Among those who spent time working as Cammie Henry’s guests at Melrose Plantation were the writers Lyle Saxon, Alexander Wolcott, and Rachel Field; the writer and art collector, Anne Parrish; the photographer Doris Ulmann; and most importantly, in terms of Clementine Hunter’s career, the painter Alberta Kinsey. Kinsey made many months-long visits to Melrose, each day setting up her easel and painting numerous plein air scenes of the plants, gardens, and buildings of the plantation and its surroundings. She worked almost exclusively in oils. Kinsey’s use of this medium gave rise to one of the many received, although unexamined, certainties about Clementine Hunter and her painting.

In rural Louisiana, during the 1930s, forties, and beyond, most local whites simply had no capacity to imagine that a black servant, living in a cabin without even basic amenities and caring for her invalid husband, could at the same time—during hours that seemingly could not fit into a single day—turn out painting after painting of original and extraordinary style and design. Hunter’s work was distinctive and unmistakable almost from the start. That start, it was later said, came when, after a few years of serving drinks and meals to various visiting artists, Hunter, having glimpsed Kinsey at work, picked up, unseen, a few of her discarded tubes of oil paint, took them home and, using who knows what for a brush, began to make elaborate paintings with the few remaining bits of color she could extract from the parsimonious Kinsey’s well-squeezed tubes.

It does seem to be the case that, early on, Hunter had so little paint to work with that she thinned it with turpentine—to the extent that, working on paper as she did, many of her early paintings were mistaken for watercolors. Nonetheless, its unlikely that fortuitous bottles of turpentine were left about along with the depleted tubes of paint. Instead, it’s pretty clear that Hunter and Kinsey discussed painting. The writer John Ed Bradley, who collected Kinsey’s work and was an expert on her life and career, observed that Kinsey “would have felt a kinship with Clementine Hunter. Alberta was plain and unpretentious. They had more in common than Alberta had with other visitors to Melrose.” Francois Mignon, who for many years was manager of the plantation, wrote to a friend that Clemence, as he preferred to call Hunter, passed by [Alberta Kinsey’s] house the other day. Miss A. grabbed her off, took her to the shop, and asked her to examine an impressionist painting she was doing. She asked Clemence where she would place the various colors, and lo! According to Miss A., Clemence indicated just the proper points, which greatly impressed Miss Alberta, and brought forth the observation from the Madam [Cammie Henry] that Clemence was smarter than most people gave her credit.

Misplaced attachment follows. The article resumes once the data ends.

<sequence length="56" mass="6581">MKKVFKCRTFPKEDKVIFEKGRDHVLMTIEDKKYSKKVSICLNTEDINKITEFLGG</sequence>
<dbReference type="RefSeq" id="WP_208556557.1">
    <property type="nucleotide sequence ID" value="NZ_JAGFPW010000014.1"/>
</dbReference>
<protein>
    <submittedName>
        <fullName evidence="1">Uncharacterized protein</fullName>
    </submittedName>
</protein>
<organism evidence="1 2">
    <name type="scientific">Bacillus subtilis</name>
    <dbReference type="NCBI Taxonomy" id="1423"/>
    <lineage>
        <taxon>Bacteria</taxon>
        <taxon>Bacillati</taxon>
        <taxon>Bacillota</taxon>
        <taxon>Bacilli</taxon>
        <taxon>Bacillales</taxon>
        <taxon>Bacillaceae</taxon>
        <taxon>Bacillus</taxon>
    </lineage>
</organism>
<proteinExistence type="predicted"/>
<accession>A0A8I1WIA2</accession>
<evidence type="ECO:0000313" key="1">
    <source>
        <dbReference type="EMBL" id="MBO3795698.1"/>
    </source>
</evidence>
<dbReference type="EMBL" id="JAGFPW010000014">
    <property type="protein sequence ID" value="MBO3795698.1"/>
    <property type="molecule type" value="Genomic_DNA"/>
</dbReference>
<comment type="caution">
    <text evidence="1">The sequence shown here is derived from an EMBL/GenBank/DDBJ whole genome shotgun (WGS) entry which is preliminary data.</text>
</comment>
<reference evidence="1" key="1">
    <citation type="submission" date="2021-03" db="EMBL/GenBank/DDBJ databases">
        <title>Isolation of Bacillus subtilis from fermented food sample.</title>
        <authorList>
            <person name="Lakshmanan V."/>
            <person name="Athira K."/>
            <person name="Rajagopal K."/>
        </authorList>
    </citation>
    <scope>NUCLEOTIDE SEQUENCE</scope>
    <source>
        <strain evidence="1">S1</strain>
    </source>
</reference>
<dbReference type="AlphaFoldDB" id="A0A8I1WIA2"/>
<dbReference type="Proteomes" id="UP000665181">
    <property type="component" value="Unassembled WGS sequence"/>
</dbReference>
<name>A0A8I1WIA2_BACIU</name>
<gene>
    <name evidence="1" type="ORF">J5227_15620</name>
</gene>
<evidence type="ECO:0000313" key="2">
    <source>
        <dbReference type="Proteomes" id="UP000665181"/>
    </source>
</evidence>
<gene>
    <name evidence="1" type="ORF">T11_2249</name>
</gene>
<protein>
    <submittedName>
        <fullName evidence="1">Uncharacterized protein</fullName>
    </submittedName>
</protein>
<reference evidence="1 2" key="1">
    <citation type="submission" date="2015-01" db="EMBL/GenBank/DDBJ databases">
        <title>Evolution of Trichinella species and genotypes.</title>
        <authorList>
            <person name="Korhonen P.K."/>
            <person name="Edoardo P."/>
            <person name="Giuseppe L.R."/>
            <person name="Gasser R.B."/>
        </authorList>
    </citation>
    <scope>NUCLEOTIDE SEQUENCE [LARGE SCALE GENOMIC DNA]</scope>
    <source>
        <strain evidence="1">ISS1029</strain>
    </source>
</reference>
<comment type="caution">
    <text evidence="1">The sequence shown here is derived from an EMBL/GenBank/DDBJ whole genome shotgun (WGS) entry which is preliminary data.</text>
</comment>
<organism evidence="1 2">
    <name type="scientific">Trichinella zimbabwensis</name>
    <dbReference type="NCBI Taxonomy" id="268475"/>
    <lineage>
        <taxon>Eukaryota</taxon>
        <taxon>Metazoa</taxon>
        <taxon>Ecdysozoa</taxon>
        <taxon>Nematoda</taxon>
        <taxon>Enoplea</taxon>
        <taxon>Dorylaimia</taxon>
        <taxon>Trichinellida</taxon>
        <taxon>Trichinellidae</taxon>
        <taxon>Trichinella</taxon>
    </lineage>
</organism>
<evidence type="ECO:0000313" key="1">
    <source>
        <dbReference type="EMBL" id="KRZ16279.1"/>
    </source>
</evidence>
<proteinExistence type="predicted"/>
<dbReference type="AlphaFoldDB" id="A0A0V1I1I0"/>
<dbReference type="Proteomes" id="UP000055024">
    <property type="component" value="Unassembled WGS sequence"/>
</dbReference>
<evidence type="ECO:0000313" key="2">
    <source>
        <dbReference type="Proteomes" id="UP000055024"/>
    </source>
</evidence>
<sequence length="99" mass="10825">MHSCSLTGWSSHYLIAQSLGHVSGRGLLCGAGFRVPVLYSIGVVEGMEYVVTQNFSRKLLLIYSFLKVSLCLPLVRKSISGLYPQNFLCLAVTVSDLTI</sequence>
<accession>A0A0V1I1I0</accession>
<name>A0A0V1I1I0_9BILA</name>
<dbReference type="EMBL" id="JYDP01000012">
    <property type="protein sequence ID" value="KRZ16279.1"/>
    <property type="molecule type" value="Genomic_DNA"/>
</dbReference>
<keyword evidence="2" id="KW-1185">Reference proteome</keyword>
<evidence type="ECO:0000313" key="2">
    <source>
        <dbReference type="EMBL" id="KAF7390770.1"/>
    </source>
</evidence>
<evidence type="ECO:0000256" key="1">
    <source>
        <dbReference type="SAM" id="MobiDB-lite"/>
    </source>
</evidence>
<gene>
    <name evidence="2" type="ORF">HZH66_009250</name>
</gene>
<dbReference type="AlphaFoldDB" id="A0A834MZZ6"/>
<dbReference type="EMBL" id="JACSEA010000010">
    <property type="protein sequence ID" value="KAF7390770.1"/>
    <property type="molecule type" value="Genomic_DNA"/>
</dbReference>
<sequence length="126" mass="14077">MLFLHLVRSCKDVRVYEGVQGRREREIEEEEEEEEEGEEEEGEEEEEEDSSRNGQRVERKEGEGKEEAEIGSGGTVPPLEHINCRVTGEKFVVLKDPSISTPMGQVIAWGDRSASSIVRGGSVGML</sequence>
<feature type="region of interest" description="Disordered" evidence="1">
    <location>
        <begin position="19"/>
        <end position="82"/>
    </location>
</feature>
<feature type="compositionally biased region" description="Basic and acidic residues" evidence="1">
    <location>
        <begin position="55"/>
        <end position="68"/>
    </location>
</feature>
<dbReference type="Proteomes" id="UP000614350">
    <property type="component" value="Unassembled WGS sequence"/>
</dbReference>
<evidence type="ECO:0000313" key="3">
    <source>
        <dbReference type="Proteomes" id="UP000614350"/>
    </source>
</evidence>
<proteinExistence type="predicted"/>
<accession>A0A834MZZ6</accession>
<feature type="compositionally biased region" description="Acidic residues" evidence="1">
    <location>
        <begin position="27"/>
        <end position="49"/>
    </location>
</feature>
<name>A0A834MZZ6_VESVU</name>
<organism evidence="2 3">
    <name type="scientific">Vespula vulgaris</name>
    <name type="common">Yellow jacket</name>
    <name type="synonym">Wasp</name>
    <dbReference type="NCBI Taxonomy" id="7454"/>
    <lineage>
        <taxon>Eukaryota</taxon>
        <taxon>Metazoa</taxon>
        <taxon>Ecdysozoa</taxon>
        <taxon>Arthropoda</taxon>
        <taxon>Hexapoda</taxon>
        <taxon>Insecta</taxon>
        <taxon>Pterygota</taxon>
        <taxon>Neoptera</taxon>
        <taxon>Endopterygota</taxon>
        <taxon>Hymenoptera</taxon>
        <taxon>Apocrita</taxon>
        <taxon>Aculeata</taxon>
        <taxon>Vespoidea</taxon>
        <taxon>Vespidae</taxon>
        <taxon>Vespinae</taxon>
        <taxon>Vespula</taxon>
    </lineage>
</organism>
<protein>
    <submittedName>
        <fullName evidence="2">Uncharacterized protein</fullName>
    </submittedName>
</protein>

An early work, done primarily in shades of green and brown, and showing the characteristic pale quality of oil paint much diluted with turpentine, depicts a figure, identified as Hunter’s husband Emmanuel, seated outside a cabin and wrapped in a sheet or blanket that covers his shoulders and falls over the side of his chair to his feet. A woman wearing a sunbonnet so large that it envelops her entire head, bends toward him with an arm outstretched to offer medicine or perhaps to adjust his clothing. The outline of the woman’s body includes the articulated ovals and triangles Kinsey, who earned her living teaching art classes, would assign beginning students as an exercise in sketching the human form.

As Shriver and Whitehead point out, Hunter and other self-taught, so-called outsider or primitive artists—especially those who are not white—are generally written about in ways that emphasize their lack of instruction. Their ability supposedly springs full blown from some bizarre compulsion, spiritual conviction, or other source that lacks an intellectual dimension, thereby keeping them from inclusion in the traditional artistic canon. Consider the ultimate reception of Le Douanier Henri Rousseau or, in this country, of “Grandma” Anna Mary Moses, whose work now sells in the million-dollar range, in contrast to Hunter, whose work sells from around $5,000 to occasionally more than $50,000—the difference, in the market place, between folk artists and outsider, “primitive” painters. One goal of this book is to establish Hunter in the line of American folk artists, removing the complication of mystical intervention from the interpretation of her work. A worthy goal, but given the characters who were supposedly her early champions, not an easy one to achieve.